Approval Studio has 4 modes that help to find the changes – Side-by-side with show difference option that you can see above, Fader – to overlay one version over another, Difference – to only show difference, and my favorite – Toggle. And what about the comparison modes in GoVisually?

GoVisually compare revisions button

This is the part where we update the article to keep up with all the new things offered by GoVisually. They have recently added one comparison mode that is basically the same as Approval Studio’s Side-by-side comparison but with one slight change. It cannot highlight differences, so you will still have to find every change on your own or judging by annotations to the previous versions.

When it comes to other comparison variations, there is also nothing like this. Actually, let me brag a bit – that is the Approval Studio unique feature.

Proof Report

When the project comes to an end, you need to have a formal document to describe every action within it. While talking to product managers, I’ve heard a lot that they keep notes about every change request, every new iteration, everything that has been done and then, manually writes this project report to provide to the client. Proofing tools are really helpful here as well. This is something we call Proof Report in Approval Studio and something you can find in GoVisually.

GoVisually keeps a record of every annotation made, so if an asset has an annotation, you can click on a tiny Export and Print Comments button in the right lower corner (took me a while to find, to be honest – check it yourself). You can use this feature ONLY when the asset has annotation\comments, while approval and rejection actions are not present in the report.

For some reason, the annotation placement in this report was incorrect, and the annotation places were not shown with the shapes I drew (arrow and square, you can find the above). However, you can still find the time and date when annotations were made, and who was the author.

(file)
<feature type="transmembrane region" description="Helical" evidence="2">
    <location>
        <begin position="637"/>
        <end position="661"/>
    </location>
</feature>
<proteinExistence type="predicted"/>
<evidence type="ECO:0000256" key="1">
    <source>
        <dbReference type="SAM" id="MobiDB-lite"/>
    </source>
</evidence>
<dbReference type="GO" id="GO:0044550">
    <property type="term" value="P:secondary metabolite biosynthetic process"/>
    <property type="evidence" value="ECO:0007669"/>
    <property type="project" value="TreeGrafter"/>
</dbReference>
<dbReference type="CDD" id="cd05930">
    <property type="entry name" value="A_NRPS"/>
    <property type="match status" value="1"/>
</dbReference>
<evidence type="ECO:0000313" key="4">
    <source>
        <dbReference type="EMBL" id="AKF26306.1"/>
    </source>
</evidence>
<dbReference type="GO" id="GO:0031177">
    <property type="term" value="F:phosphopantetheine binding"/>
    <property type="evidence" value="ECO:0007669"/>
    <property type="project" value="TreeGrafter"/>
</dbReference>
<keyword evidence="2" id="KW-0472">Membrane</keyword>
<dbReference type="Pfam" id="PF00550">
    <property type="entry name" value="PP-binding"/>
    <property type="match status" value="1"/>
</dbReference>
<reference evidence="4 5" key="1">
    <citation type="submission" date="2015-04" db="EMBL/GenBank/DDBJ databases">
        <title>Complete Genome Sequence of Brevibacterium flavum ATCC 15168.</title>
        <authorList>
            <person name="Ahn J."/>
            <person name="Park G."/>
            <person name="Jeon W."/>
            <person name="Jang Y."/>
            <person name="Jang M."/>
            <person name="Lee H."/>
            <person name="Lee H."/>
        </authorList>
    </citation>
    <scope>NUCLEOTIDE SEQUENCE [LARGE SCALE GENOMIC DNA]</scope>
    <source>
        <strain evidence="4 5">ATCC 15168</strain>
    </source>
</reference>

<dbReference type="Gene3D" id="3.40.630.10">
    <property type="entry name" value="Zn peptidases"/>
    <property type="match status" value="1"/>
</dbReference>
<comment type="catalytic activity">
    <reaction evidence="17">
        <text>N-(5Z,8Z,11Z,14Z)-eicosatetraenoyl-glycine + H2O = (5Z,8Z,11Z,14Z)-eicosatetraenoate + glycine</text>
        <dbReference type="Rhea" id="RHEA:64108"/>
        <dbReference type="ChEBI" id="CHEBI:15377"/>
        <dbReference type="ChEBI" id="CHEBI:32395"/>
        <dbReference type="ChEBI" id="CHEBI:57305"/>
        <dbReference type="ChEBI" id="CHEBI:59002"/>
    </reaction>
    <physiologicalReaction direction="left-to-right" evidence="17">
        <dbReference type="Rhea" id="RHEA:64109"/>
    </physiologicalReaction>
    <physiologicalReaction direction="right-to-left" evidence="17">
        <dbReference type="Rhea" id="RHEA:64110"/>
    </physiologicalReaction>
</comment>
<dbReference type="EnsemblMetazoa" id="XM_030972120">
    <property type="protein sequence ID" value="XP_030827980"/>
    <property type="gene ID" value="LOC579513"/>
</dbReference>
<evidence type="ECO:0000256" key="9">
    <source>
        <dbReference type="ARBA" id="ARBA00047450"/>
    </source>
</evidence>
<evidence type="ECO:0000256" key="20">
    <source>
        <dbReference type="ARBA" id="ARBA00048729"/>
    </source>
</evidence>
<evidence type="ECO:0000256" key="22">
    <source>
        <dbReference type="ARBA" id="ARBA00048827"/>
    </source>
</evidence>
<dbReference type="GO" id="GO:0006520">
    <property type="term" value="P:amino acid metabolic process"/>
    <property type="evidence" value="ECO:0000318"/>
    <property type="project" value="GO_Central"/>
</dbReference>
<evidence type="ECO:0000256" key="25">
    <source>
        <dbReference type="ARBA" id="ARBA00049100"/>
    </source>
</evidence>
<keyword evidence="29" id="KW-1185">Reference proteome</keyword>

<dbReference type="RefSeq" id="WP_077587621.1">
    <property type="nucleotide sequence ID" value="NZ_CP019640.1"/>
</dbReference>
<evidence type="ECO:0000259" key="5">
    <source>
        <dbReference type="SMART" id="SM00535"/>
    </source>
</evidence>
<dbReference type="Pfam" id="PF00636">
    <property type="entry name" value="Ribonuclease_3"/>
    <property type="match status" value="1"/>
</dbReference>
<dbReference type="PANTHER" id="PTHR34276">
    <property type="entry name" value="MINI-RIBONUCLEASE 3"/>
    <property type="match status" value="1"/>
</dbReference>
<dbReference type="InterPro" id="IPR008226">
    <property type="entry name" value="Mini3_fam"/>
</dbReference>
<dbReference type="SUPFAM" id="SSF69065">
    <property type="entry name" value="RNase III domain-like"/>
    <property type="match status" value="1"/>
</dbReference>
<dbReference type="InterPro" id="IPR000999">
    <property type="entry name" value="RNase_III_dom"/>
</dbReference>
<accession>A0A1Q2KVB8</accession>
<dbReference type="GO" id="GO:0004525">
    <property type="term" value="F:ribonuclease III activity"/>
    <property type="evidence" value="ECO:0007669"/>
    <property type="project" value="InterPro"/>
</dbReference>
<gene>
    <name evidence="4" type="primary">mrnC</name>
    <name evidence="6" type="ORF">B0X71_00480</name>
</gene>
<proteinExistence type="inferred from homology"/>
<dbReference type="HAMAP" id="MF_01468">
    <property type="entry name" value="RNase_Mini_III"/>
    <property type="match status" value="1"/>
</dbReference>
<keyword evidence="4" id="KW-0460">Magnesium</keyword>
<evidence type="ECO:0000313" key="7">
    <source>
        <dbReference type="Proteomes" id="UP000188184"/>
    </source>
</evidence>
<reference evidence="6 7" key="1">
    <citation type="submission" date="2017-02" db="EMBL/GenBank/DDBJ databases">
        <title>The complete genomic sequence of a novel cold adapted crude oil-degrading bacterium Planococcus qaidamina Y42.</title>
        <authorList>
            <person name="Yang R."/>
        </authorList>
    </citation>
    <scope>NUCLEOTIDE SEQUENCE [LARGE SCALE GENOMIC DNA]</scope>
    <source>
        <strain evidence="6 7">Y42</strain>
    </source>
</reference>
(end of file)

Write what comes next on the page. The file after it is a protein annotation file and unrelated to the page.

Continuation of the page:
Approval Studio’s Proof Report can be created right in the project menu and has much more details in it. Simply click on the Proof Report button against the asset and you will get a PDF with all the actions taken during the project.

The proof report shows the place on the image where annotation was made, when and what reply was received when every version was approved\rejected\uploaded and who performed this action. All the information is there, if you need to share the project details with your client, the proof report will be the perfect option.

Apart from it, Approval Studio also offers a project history for strictly internal use – something for quick access to all the project actions. It allows you to check who did what and when without generating a PDF.

What is the best proofing tool?

This is the place where I will sum up my thoughts about Approval Studio and GoVisually and tell you which review tools are better. Here comes a drumroll, aaaaaand….

Of course, Approval Studio is better. You know why? Because you are reading the Approval Studio blog. GoVisually blog will tell you that they are better. None of us would lie in these statements.

And now some serious conclusions:

  1. Both Approval Studio and GoVisually tools are very good, and if you are looking for a review tool for your business, you should consider both options.
  2. I definitely like GoVisually’s design and simplicity. The speed of file processing is also great, the approach of plug-and-play is perfectly implemented.
  3. Approval Studio doesn’t descale files. I know, it is doubtful that someone will ever use the files with so many pixels inside, but it’s still a fact.
  4. GoVisually allows fewer file extensions.
  5. External reviewers don’t need to register in Approval Studio, and I would call its review tool interface a bit more intuitive. Yet, GoVisually sends their reviewers a video with instructions, so I would call it a tie. By the way, you can check our tutorial videos here.
  6. Approval Studio has more features in the Review Tool, comparison modes are unique and have no analogs. GoVisually offers one side-by-side comparison mode that cannot highlight changes.
  7. Proof Report is more powerful in Approval Studio. It also has a project history for internal use.

Both review tools are similar but have their differences as well, and you, as a potential user, should choose wisely which one to use – you do have a choice, and that’s the best part here.

I hope that you liked this comparison, and I hope you will add more differences in the comments. If this review gets popular, we will continue writing reviews, as there are more review tools out there that have lots of interesting features.


Interviewer and master of all trades behind Approval Studio. Free demos, creative talks, ideas, and lots of communication in general. One project manager to rule them all with a decade of experience in the industry. Knows everything and more about artwork proofing and is more than willing to share this experience with you.